For a while we heard this election would be a drubbing for the Democrats, with the Republicans taking back the House and possibly the Senate. The pundits and pols call it a “wave” election.
Then something funny happened. People began to look at the Angles, O’Donnells, Bucks, Tancredos, Paladinos, etc. and started thinking “as bad as things are now, will they improve if we elect these nut cases?” The answer to this question is now starting to be reflected in the polls.
There were three mistakes in predicting a “wave” election. First was the election of teabagger wingnuts. Primaries bring out the activists, particularly in off-year elections. Second was the inability of the media to understand what the margin of error means in polling results. If there is a seven point difference between candidates and the margin of error is four percent, the polling results indicate a statistical tie, not that one candidate is ahead of the other. Third is the polling sample population. The statistics used rely on an independent and identically distributed sample population. Pollsters are prohibited from using auto-dialing for cell phone numbers. Few younger voters have land lines. Consequently the sample population of the polls does not match the statistical assumptions (for those interested, see the central limit theorem).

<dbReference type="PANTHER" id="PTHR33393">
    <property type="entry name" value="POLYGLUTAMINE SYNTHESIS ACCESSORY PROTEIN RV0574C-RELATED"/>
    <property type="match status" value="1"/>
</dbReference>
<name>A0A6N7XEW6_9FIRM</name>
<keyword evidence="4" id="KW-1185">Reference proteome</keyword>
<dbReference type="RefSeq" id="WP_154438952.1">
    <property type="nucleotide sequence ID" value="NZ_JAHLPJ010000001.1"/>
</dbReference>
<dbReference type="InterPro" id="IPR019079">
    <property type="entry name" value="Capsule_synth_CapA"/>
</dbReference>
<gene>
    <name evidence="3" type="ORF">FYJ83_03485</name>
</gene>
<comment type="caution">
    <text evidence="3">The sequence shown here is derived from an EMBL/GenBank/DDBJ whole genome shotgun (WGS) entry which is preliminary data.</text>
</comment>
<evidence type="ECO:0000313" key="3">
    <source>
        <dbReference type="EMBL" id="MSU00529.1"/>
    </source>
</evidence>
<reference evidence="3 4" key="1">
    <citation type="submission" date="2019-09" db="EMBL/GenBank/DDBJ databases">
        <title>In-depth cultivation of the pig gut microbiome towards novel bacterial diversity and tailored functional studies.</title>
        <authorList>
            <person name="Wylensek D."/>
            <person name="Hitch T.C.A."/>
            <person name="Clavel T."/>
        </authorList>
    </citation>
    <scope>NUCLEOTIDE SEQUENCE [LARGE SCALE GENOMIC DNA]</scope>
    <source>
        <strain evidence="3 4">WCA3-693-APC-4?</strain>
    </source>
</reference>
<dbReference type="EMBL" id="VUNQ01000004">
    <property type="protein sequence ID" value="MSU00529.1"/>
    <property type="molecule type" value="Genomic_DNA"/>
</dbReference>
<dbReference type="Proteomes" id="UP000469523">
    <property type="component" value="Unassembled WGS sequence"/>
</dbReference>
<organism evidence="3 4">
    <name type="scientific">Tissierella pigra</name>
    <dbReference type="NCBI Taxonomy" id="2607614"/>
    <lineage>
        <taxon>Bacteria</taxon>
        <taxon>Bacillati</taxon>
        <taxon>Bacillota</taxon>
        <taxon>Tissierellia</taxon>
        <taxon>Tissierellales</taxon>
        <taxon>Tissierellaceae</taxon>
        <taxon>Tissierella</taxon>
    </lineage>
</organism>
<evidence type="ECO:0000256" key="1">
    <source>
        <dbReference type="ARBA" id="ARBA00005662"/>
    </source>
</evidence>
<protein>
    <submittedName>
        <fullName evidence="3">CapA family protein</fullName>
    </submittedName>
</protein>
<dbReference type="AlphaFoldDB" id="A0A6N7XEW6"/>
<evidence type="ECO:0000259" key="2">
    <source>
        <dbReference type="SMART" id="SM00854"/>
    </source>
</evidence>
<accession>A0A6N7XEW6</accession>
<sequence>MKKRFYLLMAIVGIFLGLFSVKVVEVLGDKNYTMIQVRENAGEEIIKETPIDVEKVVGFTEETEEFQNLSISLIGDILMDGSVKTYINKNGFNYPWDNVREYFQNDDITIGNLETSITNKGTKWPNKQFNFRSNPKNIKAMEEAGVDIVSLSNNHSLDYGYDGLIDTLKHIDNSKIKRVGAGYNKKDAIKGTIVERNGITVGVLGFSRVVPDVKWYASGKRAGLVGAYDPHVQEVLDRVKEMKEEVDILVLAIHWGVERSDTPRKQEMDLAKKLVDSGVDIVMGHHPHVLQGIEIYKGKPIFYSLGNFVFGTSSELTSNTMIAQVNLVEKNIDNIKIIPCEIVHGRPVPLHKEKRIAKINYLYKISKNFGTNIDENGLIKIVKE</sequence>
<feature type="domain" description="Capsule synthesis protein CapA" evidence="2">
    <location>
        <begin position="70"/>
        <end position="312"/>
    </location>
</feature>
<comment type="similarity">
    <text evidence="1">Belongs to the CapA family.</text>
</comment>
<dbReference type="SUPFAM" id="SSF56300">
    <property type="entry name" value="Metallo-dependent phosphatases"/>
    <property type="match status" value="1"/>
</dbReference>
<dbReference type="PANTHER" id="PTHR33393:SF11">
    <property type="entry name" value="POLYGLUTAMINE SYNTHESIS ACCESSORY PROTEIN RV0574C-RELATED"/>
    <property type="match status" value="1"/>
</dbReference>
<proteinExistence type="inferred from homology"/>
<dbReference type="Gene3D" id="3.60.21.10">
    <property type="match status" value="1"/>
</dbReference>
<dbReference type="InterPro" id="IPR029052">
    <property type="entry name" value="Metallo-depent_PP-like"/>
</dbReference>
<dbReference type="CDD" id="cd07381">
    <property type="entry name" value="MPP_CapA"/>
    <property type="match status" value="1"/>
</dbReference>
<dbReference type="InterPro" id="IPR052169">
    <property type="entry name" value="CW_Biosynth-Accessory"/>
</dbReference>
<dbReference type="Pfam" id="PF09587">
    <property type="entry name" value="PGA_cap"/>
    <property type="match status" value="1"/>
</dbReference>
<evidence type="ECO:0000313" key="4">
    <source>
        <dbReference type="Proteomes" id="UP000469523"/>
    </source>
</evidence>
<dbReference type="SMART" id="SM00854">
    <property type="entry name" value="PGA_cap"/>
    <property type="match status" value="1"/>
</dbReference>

Will the Democrats lose seats? Sure. This always happens when either party wins big in the previous election. But, to paraphrase Mark Twain, the report of their demise is premature.